America's Triple-A Credit Rating Is Affirmed -- For Now

US President Barack Obama signed into law a hard-fought measure that raised the country’s debt ceiling by US$2.4 trillion through 2013, ensuring that the world’s largest economy will be able to borrow money to pay its bills.

 
The move prompted Moody’s Investors Rating and Fitch to affirm America’s triple-A credit rating, which could have been downgraded if Congress had not authorised new borrowings by August 2. The two credit rating agencies warned, however, that the US rating could still be downgraded in the medium term if the nation’s massive US$14 trillion public debt – estimated at around 96% of GDP – is not brought under control.
 
US investment bank JPMorgan Chase estimates that a downgrade will increase US borrowing costs by US$100 billion annually and also raise mortgage rates, car loans and other consumer and business lending linked to the interest rate the government pays on Treasury bills.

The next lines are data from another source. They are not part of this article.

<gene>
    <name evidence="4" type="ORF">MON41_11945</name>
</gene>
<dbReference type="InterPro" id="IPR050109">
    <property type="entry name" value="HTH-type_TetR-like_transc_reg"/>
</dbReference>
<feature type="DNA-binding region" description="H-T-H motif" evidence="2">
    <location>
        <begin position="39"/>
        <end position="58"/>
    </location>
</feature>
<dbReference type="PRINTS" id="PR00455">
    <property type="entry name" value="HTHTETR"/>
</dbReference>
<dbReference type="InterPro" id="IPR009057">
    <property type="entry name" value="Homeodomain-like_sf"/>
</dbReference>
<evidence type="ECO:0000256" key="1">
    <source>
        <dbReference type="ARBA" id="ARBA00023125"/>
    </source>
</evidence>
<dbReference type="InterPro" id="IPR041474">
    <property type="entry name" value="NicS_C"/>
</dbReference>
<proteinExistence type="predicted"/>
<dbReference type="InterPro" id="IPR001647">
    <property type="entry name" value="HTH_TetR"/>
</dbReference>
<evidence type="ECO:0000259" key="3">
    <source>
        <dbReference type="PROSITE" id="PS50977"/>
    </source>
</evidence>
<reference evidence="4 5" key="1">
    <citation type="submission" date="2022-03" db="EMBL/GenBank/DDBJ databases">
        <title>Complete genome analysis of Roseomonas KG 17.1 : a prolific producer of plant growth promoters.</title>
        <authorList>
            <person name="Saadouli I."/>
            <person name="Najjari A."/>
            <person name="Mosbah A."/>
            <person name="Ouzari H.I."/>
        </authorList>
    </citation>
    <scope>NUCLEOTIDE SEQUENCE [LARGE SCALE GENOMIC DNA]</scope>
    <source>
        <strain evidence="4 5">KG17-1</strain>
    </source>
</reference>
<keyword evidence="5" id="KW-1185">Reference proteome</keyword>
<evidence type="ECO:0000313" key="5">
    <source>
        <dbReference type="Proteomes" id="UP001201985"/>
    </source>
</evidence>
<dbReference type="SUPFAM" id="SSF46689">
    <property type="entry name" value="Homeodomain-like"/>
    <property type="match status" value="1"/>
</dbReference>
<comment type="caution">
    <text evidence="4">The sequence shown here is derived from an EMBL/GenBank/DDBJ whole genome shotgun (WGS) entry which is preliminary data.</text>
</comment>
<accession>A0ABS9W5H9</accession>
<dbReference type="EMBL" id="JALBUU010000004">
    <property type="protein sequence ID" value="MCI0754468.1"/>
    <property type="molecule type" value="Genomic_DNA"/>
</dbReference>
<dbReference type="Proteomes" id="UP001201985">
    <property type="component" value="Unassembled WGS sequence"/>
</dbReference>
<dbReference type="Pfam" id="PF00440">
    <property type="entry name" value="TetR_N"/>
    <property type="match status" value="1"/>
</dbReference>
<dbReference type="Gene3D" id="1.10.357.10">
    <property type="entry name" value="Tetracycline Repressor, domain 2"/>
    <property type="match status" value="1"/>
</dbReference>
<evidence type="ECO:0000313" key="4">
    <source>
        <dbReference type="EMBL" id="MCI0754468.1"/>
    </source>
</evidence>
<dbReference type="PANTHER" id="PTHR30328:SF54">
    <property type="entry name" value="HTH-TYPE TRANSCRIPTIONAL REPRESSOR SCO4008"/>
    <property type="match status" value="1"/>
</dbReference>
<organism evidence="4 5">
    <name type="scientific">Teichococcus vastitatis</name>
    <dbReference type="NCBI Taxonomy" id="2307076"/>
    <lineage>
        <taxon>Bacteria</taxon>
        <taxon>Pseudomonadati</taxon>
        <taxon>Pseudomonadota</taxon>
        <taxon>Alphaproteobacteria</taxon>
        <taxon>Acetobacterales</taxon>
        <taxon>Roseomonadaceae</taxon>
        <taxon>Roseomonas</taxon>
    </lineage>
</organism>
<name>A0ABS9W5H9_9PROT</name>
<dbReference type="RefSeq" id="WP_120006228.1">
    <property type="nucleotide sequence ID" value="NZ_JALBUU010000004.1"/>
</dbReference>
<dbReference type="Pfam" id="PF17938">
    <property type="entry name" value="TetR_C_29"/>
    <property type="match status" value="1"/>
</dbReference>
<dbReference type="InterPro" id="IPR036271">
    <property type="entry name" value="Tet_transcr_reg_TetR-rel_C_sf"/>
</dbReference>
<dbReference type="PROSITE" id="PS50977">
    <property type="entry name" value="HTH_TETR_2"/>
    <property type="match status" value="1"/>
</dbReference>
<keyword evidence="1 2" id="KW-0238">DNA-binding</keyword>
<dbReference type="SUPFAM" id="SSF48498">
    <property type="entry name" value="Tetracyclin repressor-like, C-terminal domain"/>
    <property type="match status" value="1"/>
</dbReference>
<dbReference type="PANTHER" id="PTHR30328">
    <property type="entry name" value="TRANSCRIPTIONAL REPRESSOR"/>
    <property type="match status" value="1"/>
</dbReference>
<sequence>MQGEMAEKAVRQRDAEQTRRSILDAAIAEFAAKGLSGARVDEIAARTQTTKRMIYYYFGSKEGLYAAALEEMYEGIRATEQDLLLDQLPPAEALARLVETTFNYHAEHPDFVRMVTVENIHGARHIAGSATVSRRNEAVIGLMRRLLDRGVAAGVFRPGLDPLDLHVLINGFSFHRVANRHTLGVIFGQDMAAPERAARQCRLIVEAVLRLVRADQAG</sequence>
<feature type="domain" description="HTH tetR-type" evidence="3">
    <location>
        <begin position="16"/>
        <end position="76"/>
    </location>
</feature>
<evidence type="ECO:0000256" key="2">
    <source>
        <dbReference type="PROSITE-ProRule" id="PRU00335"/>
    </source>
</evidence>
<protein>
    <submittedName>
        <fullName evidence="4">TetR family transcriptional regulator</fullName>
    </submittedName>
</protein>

In turn, the higher cost of doing business and consumer spending could hurt the fragile economy. Second quarter GDP growth has been tracked at just 1.3% on an annualized basis, far slower than forecast, while first quarter growth was revised downwards to 0.4%.
 
The new law requires cuts in government spending of as much as US$2.4 trillion over ten years, which can further slow economic growth and even tip it into a contraction. Some analysts already expect a double-dip recession in the US, which could contaminate Asia and the rest of the global economy.
 
“We’re going into a recession, a really big one, bigger than 2008 – I’ll hang my hat on it,” John Taylor, founder of FX Concepts, the world’s largest currency hedge fund, told Bloomberg on July 20. “It’s descending upon us already. Next year’s going to look worse.”
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